Do we have a right to be forgotten?
The Web and Big Data are making the world a much smaller place. Uncomfortably small in some cases.
As reported in the NY Times, many sites have sprung up across the Internet that post mugshots online in what could be best described as extortion…they’ll take them down for a fee. What truly makes it extortion is when those websites actively pay to promote individual mugshots until they’re paid not to. Nasty? Maybe. Legal? Absolutely. They’re publishing public records.
But it has serious implications, according to Mathew Ingram of GigaOM:
One problem is that booking photos are posted even for relatively minor offenses, and they can exist online long after — even if the arrest did not lead to a conviction. This can make them a source of entertainment when the photo is of someone like Microsoft founder Bill Gates when he was in college, or of a notoriously unstable celebrity such as Lindsay Lohan — but when it is a young person who finds their employment opportunities curtailed as a result of a teenaged lapse in judgement, it suddenly becomes much less amusing.
We’re suddenly in a world where the right to be forgotten for anything every done or said is not by any means secure.Google takes the lead
In an interesting move, Google decided to lower the search rankings of mugshot sites in an effort to reduce the problem…a corporation unilaterally deciding what we see. That’s not new, but there’s an important distinction to be made…Google already decides what we see and don’t see through their search algorithm, but that has always been based on relevance. With this decision, Google tosses relevance aside as their criteria. While the move seems to have great intentions, is this really their role and is this the direction they should go? It feels like a very slippery slope for Google or anyone else who makes this call on their own.
Kashmir Hill throws in her opinion on Forbes on the idea of censorship:
Private industry may wind up doing what lawmakers are constitutionally forbidden to do: killing an ugly information practice by both burying it in search results and cutting off its funding sources. If we’re all on board with locking up the mugshot industry, it’s great. But it’s also a kind of scary display of the power of private industry to control speech on the Internet.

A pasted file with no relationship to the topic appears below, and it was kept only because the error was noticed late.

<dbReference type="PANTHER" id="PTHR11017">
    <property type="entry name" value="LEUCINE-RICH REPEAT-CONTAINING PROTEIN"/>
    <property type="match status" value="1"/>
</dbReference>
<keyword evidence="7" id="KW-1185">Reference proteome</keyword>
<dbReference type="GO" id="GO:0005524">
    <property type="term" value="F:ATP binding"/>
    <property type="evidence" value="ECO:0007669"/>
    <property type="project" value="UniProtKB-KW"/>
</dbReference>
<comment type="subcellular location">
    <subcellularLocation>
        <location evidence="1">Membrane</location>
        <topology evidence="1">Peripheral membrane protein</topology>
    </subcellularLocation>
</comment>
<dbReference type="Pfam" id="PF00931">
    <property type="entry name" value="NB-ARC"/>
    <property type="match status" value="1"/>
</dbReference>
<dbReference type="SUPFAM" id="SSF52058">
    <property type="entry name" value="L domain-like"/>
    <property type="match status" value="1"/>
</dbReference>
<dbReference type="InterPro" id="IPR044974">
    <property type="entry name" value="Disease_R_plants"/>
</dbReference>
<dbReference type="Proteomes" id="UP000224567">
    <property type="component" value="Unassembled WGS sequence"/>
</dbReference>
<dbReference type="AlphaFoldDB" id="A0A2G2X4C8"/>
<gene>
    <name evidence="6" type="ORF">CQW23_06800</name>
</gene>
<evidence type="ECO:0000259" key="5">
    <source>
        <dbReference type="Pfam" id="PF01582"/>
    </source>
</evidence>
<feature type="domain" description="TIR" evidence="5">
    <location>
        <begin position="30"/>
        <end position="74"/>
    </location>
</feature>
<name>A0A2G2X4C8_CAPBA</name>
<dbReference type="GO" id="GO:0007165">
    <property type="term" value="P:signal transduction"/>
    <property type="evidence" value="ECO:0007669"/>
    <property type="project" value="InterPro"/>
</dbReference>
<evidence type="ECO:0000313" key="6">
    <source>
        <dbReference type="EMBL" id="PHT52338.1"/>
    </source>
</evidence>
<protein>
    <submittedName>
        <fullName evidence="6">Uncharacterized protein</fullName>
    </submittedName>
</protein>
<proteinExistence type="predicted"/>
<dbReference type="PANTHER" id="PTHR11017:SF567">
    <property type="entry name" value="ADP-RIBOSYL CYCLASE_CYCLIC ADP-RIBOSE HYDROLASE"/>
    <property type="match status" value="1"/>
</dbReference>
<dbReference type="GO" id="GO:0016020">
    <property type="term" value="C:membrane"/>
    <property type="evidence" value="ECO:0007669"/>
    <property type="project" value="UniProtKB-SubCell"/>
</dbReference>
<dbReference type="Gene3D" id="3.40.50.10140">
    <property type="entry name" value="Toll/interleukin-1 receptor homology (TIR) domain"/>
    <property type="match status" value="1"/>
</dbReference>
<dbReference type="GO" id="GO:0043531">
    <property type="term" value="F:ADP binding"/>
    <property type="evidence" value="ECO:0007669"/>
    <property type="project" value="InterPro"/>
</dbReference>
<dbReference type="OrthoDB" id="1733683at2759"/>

Kashmir brings up something very important about censorship. When is it necessary and who decides?Transparent government
Or is the problem with the concept of public record? When this kind of information was made public by our forefathers, the work required to get it was significant. We can assume they didn’t expect that anyone could grab that data and use it anywhere, anytime. The barrier to information access is so low now that it begs the question, “Is this how transparent we want our governments to be?”
Maybe the real issue is what’s public record. Effortless retrieval changes the game, but should it cause less information to be available? Is that a good thing for transparency? Aren’t there things we should still be able to find with effort but not have posted and used as extortion? Is this a law in the making or can we avoid that messy scenario?Growing pains?
Like many things, there’s a period of adjustment as information we never dreamed would be public makes it to the Web. Unfortunately, as the mug shot extortion victims know and more than a few ex-girlfriends, being caught up in that transition period is painful.
It’s heartening to see that Google, Visa (by refusing extortion transactions) and others are adjusting, but is it enough to leave this in the hands of commercial enterprises? Does it rise the level of creating a law? Does the public have a right to know that someone has been booked into a jail (even before they’re found guilty)? “Do we have an inherent ‘Right to be forgotten‘?” we ask as the public debate on this idea rages in Europe.
These aren’t easy questions to answer and it will be very interesting to see how this plays out as the world gets used finger-tip access to nearly everything imaginable at any time.
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